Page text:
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I. Brief Interventions
  • Brief interventions for patients with alcohol use disorder are effective in primary care.
    • The goal of brief interventions is to decrease or eliminate unhealthy alcohol use.
    • Effective brief interventions involve a combination of feedback/advice from the health provider and agreement and cooperation from the patient regarding drinking behaviors.
    • Patient resistance and ambivalence are the most common barriers to a successful brief intervention.
  • The CSAT and FRAMES approaches are two common, effective brief step-wise intervention strategies.
  • Patients begin the stages of change before they recognize that they have a problem and reach the final stage when they are able to maintain the changes they wish to make.
  • View relapse as a natural part of the recovery process rather than a treatment failure.
II. Alcohol Use Problems: Motivational Interviewing
  • Motivational Interviewing is a patient-centered approach to facilitating health behavior change that is effective in alcohol interventions.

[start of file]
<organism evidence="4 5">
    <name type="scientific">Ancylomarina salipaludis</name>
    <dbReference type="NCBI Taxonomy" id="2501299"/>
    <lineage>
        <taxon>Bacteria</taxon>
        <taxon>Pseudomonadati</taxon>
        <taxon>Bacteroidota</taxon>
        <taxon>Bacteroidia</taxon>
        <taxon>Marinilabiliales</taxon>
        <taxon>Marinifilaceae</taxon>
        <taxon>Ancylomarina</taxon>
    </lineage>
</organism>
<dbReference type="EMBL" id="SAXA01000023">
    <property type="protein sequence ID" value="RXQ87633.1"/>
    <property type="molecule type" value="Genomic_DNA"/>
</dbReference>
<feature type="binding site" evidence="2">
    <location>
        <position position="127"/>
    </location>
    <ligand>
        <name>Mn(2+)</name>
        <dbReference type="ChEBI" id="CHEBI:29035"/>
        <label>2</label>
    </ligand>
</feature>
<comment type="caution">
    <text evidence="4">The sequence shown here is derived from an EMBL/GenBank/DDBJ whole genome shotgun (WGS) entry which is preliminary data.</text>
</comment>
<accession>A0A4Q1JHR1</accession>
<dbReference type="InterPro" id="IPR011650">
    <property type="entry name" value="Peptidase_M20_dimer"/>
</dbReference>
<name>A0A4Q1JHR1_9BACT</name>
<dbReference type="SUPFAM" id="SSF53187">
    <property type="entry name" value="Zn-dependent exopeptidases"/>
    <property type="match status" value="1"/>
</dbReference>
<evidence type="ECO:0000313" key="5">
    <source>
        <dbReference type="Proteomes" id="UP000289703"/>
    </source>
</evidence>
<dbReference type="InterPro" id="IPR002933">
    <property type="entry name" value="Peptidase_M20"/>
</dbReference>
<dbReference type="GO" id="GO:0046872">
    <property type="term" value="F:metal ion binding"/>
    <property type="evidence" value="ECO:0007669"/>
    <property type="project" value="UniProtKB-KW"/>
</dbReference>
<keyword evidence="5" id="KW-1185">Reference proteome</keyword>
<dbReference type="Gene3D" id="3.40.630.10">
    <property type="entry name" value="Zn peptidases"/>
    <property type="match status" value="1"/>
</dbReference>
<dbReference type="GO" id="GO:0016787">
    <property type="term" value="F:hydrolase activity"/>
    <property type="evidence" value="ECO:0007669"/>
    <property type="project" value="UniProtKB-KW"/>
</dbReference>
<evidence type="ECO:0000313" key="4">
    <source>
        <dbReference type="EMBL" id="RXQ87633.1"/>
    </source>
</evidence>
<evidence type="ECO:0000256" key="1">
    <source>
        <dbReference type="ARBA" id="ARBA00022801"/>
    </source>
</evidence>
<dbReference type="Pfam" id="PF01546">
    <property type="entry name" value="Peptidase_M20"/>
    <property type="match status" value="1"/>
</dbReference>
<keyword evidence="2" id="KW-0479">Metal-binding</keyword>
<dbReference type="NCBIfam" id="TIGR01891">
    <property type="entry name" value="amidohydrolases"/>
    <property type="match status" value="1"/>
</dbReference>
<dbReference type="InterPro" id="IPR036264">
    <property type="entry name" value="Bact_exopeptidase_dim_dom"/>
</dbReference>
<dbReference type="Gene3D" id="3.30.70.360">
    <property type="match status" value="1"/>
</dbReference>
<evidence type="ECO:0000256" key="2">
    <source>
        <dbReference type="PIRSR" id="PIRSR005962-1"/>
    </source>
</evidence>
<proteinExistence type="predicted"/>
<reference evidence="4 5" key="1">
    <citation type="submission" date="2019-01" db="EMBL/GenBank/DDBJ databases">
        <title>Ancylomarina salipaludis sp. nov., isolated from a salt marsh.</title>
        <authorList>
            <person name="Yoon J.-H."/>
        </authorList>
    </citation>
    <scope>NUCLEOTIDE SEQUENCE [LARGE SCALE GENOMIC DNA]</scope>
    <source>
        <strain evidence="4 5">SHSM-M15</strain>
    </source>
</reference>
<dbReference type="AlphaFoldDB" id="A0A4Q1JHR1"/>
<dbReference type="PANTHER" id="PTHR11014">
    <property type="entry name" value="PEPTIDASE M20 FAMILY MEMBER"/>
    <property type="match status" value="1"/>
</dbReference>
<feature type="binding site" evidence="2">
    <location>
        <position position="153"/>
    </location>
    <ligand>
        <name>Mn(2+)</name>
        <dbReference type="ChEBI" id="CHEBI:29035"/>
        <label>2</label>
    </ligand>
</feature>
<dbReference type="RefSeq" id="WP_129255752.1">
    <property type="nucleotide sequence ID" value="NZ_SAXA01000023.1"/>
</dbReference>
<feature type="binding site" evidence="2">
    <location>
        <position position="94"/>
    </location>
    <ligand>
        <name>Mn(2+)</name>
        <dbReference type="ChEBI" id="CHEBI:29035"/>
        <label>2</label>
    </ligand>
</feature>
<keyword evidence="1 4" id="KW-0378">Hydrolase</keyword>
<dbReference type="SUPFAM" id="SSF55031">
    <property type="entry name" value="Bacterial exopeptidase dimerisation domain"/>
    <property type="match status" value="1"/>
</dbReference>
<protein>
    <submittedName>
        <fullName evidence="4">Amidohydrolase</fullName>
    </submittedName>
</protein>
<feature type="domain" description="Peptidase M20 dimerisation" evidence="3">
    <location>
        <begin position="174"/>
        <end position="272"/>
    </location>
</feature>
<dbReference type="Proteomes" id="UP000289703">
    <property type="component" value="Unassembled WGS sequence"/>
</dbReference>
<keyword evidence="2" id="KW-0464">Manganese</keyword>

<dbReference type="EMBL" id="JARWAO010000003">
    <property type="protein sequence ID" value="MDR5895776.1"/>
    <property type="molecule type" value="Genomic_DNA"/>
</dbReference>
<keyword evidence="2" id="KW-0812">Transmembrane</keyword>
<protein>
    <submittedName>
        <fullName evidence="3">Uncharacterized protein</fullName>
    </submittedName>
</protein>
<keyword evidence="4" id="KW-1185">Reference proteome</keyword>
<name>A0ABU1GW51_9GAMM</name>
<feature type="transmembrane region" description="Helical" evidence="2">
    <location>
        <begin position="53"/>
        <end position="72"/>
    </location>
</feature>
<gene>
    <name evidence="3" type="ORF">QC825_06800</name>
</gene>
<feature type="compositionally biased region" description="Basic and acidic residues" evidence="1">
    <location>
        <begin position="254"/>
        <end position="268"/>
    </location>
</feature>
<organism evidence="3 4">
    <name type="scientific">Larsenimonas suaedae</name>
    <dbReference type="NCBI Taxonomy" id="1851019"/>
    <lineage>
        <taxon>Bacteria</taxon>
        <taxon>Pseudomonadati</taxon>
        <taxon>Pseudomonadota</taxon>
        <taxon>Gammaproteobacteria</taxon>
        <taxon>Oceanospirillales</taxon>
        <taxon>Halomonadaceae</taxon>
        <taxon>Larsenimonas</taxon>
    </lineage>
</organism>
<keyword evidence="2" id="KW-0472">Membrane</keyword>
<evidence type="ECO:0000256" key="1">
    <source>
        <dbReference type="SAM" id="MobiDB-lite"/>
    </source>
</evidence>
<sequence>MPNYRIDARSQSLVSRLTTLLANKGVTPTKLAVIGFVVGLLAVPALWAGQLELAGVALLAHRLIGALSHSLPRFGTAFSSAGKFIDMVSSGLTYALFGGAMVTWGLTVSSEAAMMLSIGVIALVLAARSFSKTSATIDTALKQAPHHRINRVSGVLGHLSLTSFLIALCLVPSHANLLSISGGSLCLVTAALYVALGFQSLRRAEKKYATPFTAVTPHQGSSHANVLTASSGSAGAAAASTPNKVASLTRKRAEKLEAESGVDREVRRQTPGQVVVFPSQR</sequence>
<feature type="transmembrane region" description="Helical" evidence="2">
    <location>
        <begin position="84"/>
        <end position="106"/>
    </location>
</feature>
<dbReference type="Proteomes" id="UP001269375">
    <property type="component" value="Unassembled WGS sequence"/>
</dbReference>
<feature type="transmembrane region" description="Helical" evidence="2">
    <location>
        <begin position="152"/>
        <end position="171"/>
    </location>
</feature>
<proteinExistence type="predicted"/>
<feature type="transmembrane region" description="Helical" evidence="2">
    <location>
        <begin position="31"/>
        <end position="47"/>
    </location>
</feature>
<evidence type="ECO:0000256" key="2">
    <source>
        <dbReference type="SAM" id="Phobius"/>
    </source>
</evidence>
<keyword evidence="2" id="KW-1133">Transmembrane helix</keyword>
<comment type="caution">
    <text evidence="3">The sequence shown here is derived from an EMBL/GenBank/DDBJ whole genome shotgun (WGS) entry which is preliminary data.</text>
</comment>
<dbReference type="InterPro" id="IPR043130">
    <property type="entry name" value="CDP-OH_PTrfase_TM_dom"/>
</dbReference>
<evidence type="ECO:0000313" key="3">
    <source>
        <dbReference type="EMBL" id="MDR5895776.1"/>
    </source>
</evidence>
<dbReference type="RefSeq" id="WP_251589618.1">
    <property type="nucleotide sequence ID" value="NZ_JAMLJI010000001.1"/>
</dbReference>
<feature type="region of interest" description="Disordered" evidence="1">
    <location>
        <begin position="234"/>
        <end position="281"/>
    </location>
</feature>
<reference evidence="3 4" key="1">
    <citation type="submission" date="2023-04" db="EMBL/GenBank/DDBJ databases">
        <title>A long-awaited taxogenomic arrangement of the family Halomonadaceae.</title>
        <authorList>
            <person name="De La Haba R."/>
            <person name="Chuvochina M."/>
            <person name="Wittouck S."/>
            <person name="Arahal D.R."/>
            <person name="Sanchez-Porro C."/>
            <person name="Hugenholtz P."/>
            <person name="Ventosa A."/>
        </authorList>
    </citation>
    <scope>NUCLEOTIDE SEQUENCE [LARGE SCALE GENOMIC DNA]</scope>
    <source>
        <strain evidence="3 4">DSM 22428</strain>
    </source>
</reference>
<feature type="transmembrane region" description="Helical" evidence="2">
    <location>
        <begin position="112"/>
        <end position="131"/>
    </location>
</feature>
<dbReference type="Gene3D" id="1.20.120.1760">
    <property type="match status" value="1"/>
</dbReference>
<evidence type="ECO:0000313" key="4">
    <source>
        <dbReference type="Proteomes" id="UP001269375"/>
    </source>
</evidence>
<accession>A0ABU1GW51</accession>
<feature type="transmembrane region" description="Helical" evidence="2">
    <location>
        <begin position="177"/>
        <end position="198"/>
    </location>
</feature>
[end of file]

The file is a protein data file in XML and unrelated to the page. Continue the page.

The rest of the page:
• Goals or procedures of Motivational Interviewing include drawing attention to discrepancies in what the patient says, showing empathy, finding something to agree with if they are resistant, and supporting self-efficacy.
  • The steps of Motivational Interviewing, which can be use as alcohol interventions, are engage the patient, focus the interview on a topic related to alcohol use, evoke feelings about the topic, and work with the patient to make a plan.
  • Other Motivational Interviewing skills to appy with patients having alcohol use problems include use of open-ended questions, facilitating talk about changing, affirming strengths of the patient, and use of reflective listening and summarizing.